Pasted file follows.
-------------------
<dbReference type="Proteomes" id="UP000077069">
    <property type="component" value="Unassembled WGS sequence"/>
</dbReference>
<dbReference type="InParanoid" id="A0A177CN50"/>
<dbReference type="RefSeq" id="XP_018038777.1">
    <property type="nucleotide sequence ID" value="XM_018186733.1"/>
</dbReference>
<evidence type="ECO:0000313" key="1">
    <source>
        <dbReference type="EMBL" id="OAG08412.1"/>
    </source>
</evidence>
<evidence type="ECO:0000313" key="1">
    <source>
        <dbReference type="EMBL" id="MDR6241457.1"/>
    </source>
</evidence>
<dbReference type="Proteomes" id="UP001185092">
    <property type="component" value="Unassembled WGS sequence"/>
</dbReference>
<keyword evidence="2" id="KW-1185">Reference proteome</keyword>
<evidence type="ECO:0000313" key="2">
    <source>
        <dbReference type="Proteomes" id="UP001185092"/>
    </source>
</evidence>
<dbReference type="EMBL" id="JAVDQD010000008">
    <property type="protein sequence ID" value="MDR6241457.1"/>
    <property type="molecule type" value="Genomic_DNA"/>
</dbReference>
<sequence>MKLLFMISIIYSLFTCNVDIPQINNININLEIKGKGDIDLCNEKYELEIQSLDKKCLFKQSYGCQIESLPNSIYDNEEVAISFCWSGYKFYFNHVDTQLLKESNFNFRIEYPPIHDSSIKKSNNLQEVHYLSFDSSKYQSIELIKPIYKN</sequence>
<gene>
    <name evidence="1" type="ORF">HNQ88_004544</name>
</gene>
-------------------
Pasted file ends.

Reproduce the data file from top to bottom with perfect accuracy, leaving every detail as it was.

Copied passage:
<dbReference type="Proteomes" id="UP000077069">
    <property type="component" value="Unassembled WGS sequence"/>
</dbReference>
<dbReference type="InParanoid" id="A0A177CN50"/>
<dbReference type="RefSeq" id="XP_018038777.1">
    <property type="nucleotide sequence ID" value="XM_018186733.1"/>
</dbReference>
<evidence type="ECO:0000313" key="1">
    <source>
        <dbReference type="EMBL" id="OAG08412.1"/>
    </source>
</evidence>
<evidence type="ECO:0000313" key="1">
    <source>
        <dbReference type="EMBL" id="MDR6241457.1"/>
    </source>
</evidence>
<dbReference type="Proteomes" id="UP001185092">
    <property type="component" value="Unassembled WGS sequence"/>
</dbReference>
<keyword evidence="2" id="KW-1185">Reference proteome</keyword>
<evidence type="ECO:0000313" key="2">
    <source>
        <dbReference type="Proteomes" id="UP001185092"/>
    </source>
</evidence>
<dbReference type="EMBL" id="JAVDQD010000008">
    <property type="protein sequence ID" value="MDR6241457.1"/>
    <property type="molecule type" value="Genomic_DNA"/>
</dbReference>
<sequence>MKLLFMISIIYSLFTCNVDIPQINNININLEIKGKGDIDLCNEKYELEIQSLDKKCLFKQSYGCQIESLPNSIYDNEEVAISFCWSGYKFYFNHVDTQLLKESNFNFRIEYPPIHDSSIKKSNNLQEVHYLSFDSSKYQSIELIKPIYKN</sequence>
<gene>
    <name evidence="1" type="ORF">HNQ88_004544</name>
</gene>